Bay Bridge called 'structurally sound but functionally obsolete'

ANNAPOLIS, Md. - All lanes of the Bay Bridge were back open and travel declared safe Tuesday afternoon after workers noticed an unusual and vertical movement of the structure overnight.  As inspectors looked for potential damage, the westbound span of the bridge was closed, trapping travelers in nightmare traffic. 

Whenever extreme precautions like those are taken with the bridge, many wonder if the aging structure is safe for travel.  ABC2 News Investigators dug into documents posted by the Maryland Transportation Authority to find out. 

The agency says the structure is safe, but we discovered that by National Bridge Inspection Standards, the Bay Bridge is considered structurally sound but functionally obsolete.

That information was gleaned from reports related to the Bay Bridge Reconstruction Advisory Group, a sub-group of the MdTA.  According to group minutes, members were told in 2010 about the status of the bridge, which remains in place currently.  It's important to note that by those standards being functionally obsolete does not mean the bridge is unsafe.  Instead MdTA says it is a determination that the structure does not meet current standards.

MdTA spokeswoman Kelly Melhem tells ABC2 traffic capacity is a major issue tied to the bridge's current status, given that on some occasions the Bay Bridge has more cars than its designed capacity. 

In the BBRAG minutes, members were also informed that tens of thousands of bridges across the country are considered functionally obsolete.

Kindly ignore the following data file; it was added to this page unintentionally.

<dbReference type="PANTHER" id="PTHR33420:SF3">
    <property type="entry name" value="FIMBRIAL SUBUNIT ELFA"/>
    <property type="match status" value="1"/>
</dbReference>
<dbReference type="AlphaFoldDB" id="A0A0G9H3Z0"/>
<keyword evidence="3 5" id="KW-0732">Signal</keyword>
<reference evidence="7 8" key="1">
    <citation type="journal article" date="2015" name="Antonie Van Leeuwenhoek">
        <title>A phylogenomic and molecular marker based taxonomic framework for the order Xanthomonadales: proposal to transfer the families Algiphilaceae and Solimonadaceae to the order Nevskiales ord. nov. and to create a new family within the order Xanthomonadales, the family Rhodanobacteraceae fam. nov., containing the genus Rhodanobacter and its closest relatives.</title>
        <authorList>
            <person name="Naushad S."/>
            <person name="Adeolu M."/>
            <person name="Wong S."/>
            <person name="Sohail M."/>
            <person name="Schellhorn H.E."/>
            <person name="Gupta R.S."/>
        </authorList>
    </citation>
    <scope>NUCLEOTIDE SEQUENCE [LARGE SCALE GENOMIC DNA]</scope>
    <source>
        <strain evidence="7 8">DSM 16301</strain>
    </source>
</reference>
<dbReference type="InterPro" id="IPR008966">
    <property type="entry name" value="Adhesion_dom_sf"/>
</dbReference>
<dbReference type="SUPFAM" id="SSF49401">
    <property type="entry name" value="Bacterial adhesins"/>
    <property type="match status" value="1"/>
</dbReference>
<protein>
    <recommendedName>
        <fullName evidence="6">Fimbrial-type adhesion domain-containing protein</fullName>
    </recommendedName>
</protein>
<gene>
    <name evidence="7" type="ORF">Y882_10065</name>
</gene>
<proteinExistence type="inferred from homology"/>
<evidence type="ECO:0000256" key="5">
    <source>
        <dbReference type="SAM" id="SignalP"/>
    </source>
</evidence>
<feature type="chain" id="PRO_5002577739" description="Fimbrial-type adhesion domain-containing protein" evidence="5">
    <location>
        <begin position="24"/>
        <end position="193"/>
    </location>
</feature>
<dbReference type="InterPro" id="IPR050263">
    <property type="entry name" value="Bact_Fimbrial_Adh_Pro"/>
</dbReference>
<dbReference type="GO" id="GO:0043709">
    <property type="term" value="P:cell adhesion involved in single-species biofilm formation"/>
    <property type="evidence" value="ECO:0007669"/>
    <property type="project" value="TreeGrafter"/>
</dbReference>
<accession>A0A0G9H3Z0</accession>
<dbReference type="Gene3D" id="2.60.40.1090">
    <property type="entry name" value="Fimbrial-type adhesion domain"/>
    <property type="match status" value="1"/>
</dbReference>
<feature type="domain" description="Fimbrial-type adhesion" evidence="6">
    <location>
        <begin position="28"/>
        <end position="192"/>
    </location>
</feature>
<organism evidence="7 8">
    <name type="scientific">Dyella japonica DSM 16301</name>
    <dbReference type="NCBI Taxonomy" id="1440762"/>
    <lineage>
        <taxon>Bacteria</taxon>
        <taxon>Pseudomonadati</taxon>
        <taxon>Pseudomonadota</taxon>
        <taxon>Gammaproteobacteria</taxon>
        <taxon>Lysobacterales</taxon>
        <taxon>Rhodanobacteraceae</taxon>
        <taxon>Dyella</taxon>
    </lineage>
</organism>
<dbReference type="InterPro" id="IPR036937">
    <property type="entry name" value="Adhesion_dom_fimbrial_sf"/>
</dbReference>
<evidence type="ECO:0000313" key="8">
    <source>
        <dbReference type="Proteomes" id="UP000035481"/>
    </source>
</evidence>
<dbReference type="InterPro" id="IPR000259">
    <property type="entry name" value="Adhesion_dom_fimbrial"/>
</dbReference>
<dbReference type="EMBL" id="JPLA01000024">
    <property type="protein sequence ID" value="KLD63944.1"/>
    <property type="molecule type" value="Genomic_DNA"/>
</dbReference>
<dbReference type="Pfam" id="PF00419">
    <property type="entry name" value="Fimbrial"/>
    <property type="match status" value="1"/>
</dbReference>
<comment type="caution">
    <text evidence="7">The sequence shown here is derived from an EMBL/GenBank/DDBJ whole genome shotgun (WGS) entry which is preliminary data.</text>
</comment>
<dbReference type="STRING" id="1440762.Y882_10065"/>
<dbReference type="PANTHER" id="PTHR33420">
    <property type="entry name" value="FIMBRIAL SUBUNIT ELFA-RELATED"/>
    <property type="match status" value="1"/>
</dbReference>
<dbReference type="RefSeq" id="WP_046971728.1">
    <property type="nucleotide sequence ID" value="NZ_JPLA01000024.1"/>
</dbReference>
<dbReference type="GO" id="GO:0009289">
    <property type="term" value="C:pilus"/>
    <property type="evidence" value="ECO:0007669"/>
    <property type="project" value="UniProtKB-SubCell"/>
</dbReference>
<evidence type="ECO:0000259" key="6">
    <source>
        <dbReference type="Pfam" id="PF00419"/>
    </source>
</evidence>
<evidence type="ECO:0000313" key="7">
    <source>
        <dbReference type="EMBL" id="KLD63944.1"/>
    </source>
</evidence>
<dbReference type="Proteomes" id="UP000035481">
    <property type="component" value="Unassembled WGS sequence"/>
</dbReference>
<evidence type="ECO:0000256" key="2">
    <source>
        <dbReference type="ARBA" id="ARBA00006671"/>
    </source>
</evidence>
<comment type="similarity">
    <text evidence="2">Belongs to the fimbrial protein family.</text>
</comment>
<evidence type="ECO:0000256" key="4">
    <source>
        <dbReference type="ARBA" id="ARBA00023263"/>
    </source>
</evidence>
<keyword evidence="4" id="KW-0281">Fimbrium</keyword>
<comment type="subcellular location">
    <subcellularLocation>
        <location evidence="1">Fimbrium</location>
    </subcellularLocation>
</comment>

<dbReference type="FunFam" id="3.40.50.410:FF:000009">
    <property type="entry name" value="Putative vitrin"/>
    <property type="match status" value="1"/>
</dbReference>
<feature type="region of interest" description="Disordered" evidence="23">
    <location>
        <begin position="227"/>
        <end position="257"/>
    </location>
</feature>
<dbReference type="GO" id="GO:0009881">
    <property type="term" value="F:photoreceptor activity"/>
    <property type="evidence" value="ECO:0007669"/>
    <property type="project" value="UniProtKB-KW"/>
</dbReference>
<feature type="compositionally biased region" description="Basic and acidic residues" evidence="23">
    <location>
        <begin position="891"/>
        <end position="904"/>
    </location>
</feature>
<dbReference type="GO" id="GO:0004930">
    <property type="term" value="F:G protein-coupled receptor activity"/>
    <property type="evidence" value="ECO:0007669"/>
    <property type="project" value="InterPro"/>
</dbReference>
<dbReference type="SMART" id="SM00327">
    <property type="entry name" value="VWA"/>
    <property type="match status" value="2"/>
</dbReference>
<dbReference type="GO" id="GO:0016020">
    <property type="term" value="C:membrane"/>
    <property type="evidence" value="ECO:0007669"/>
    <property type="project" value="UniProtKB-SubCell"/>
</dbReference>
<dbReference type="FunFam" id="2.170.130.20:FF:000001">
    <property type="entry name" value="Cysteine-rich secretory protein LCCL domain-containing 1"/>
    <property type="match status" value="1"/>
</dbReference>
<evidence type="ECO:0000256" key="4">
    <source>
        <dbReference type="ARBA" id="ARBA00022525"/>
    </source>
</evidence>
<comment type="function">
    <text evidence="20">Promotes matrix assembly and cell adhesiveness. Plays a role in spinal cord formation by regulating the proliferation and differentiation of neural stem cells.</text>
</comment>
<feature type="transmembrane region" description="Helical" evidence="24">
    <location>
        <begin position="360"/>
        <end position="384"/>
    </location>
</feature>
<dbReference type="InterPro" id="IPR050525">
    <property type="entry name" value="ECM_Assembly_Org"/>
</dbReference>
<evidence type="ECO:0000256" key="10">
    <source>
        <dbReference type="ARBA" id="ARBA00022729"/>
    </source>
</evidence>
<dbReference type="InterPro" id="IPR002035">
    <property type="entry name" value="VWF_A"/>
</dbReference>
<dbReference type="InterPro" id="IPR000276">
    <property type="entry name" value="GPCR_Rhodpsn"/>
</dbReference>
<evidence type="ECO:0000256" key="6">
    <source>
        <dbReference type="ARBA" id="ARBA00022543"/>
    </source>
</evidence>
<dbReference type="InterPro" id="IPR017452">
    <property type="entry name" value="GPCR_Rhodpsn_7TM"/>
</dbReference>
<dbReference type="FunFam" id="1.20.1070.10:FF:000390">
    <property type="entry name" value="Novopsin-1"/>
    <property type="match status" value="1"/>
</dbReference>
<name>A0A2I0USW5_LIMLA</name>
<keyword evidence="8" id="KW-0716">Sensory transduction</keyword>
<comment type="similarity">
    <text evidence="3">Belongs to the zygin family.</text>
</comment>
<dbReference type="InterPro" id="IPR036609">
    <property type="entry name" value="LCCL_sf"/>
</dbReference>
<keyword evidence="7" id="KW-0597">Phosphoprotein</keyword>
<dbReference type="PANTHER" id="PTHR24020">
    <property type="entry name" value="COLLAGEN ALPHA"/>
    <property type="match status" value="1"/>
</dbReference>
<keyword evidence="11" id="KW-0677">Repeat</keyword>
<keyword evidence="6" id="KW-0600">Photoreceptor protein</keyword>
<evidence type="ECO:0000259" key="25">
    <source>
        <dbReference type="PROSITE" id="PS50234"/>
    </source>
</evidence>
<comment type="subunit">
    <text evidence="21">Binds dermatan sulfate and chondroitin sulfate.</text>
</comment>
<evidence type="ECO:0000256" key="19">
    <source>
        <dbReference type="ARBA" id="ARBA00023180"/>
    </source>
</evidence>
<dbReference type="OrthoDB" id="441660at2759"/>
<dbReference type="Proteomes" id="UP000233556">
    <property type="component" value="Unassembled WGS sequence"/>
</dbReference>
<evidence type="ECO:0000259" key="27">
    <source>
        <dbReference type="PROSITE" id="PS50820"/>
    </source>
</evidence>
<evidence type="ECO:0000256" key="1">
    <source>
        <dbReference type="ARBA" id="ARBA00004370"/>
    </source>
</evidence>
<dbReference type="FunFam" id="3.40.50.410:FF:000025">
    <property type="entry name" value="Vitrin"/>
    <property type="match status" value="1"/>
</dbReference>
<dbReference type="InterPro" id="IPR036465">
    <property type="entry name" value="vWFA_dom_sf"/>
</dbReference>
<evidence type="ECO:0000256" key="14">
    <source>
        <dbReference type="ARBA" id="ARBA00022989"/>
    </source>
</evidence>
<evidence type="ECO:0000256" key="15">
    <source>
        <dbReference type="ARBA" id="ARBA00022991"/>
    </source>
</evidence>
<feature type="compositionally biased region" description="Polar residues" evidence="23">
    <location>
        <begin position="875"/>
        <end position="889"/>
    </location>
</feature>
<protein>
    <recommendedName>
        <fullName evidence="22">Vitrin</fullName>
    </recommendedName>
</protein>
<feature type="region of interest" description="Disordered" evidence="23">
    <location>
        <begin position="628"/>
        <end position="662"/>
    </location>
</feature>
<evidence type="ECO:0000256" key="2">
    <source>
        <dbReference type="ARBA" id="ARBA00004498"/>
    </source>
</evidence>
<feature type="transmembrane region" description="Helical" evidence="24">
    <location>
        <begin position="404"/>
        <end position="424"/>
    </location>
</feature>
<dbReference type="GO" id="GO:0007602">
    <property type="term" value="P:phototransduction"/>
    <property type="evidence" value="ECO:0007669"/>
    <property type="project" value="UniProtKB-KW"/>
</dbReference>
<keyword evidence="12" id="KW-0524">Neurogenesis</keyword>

One member of BBRAG, Pat Lynch, has expressed repeated concerns about the need for a replacement or additional span of the bridge, which crosses the Chesapeake Bay.  But Gordy Garrettson, Bay Bridge Facility Administrator, informed the group that since a 2005-2006 Task Force explored the idea and found the cost would be billions of dollars, movement on a plan has stalled.

On Tuesday, Executive Secretary Harold Bartlett told ABC2, "Clearly there's a huge financial implication with the construction of a third bay bridge.  And there's also a question of where would that bridge be located.  I'm sure you're familiar with the term N.I.M.B.Y, not in my backyard. And so clearly issues of location of the bridge and expense of constructing the bridge both have huge impacts on whether one would be built."

ABC2 News Investigators found the cost of piece meal repairs to the Bay Bridge have been adding up in the meantime.  For example, BBRAG reports show that the replacement of wrapping on bridge cables from the 1970s, a project in progress this summer, comes with a cost of at least $50-million.

The MdTA says projects like the re-wrapping are done to keep the bridge safe for travelers.  Inspections of the bridge have a similar goal.  MdTA tells us the Bay Bridge was subjected to a required hands-on inspection in June 2011.  A sight inspection done in March turned up no safety problems according to Bartlett.

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